Submitted to: Crop Science
Publication Type: Peer Reviewed Journal
Publication Acceptance Date: August 23, 2007
Publication Date: March 19, 2007
Citation: Coblentz, W.K., Brink, G.E., Martin, N.P., Undersander, D.J. 2007. Effects of harvest timing on estimates of rumen degradable protein from alfalfa forages. Crop Science. 48:778-788. Interpretive Summary: Generally, aging reduces concentrations of rumen degradable protein within alfalfa forages, but the effects of harvest season (late spring, early summer, late summer, or fall) remain unclear. Within harvest season, rumen degradable protein declined over time, regardless of whether it was expressed on a whole-plant DM or CP basis. In contrast, concentrations of CP insoluble in neutral detergent, and presumably associated with the cell wall, remained relatively stable across harvest periods, as well as across days within each harvest period. Because this CP fraction is generally resistant to ruminal degradation, and comprises a substantial proportion of the total undegradable protein pool, concentrations of rumen undegradable protein, expressed as a proportion of whole-plant DM, also remained relatively stable across all treatment factors. Given these relatively stable concentrations of proteins associated with the cell wall, any declines in rumen degradable protein are most likely related to reductions of highly-degradable, cell-soluble protein that also were observed as a function of the aging.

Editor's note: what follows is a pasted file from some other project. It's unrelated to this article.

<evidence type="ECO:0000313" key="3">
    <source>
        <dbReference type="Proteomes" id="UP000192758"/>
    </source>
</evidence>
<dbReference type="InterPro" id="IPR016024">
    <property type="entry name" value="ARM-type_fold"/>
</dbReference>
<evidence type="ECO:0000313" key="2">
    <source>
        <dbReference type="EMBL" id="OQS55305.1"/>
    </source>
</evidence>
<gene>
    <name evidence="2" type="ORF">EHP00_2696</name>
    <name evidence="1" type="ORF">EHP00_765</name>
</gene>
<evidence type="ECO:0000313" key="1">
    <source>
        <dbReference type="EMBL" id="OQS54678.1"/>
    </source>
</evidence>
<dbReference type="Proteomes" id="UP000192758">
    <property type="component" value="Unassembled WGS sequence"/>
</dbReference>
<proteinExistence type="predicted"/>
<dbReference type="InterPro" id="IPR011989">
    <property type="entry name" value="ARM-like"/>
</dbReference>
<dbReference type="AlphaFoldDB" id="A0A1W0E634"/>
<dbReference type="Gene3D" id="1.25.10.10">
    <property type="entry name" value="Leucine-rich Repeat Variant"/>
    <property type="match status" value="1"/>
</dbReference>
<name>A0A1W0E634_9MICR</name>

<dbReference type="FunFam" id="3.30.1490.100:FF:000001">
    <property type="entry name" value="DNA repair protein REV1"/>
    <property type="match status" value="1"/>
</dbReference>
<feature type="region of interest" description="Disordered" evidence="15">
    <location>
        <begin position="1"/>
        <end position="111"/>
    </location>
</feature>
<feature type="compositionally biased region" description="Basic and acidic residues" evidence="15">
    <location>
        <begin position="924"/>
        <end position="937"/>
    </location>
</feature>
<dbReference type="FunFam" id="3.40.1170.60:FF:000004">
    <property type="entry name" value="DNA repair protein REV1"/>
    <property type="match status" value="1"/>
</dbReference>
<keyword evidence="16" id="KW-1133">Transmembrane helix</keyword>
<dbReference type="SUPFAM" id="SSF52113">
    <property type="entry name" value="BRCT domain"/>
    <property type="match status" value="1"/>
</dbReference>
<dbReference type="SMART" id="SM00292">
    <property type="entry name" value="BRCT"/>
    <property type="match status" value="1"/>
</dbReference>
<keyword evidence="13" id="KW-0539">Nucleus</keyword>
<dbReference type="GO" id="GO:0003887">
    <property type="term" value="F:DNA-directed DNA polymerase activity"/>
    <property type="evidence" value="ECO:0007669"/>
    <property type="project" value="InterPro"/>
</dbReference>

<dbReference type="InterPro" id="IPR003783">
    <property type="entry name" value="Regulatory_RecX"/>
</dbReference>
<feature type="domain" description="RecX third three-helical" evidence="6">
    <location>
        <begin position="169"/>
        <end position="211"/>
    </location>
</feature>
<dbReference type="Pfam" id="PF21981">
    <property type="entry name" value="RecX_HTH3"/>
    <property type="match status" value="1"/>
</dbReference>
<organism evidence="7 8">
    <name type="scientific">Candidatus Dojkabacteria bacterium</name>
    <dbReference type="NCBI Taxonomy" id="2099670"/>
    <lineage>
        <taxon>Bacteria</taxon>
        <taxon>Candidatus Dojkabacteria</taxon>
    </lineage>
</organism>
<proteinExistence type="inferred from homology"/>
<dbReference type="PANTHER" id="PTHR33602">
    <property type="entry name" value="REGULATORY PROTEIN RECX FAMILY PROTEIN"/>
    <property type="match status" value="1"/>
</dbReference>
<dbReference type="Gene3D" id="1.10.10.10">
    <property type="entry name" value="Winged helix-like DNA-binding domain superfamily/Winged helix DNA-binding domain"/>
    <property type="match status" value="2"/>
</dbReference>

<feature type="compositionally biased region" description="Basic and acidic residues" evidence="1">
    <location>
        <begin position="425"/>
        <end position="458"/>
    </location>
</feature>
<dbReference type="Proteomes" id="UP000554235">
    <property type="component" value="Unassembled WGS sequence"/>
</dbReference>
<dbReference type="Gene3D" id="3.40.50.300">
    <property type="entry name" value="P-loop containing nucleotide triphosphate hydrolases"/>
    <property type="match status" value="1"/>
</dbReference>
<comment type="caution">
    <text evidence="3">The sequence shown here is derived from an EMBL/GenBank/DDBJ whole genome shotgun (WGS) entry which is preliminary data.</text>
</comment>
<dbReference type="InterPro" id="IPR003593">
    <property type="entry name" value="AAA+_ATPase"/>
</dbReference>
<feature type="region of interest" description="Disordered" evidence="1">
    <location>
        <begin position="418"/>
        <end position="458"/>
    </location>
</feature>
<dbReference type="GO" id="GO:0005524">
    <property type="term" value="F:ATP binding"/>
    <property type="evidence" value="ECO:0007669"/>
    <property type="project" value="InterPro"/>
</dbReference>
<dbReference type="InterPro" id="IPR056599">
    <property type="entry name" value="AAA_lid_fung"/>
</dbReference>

Technical Abstract: Alfalfa (Medicago sativa L.) proteins ingested by dairy cows typically degrade at rapid rates, and a low percentage escapes the rumen intact. Our objective was to quantify rumen degradable intake protein (DIP) for 'Affinity ' alfalfa harvested over a range of ages (0, 5, 10, 15, and 20 d from Stage 2) within each of four harvest periods (spring, early and late summer, and fall). For 2004, there were no interactions (P 0.372) between harvest period and days within period for any protein component. Crude protein (CP), neutral-detergent-soluble CP (g kg-1 DM), and DIP (g kg-1 DM) declined in a quadratic (P 0.026) relationship with sampling dates. A quadratic (P = 0.002) pattern also was observed for undegraded intake protein, but the overall range was small (60.4 to 66.5 g kg-1 DM); similarly, neutral-detergent-insoluble CP exhibited only a quadratic trend (P = 0.077), and a small overall range (26.3 to 29.0 g kg-1 DM). On a CP basis, DIP declined linearly (P < 0.001) from 720 to 659 g kg-1 CP during 2004. For 2005, there were interactions (P 0.020) of harvest period and days within period for all protein-related response variables. Although more erratic than 2004, individual CP pools exhibited trends over time within each harvest period that generally were similar to those observed the previous year. Overall, DIP declined as alfalfa plants aged, but these responses were due primarily to reduced concentrations of CP within the highly degradable cell-soluble fraction.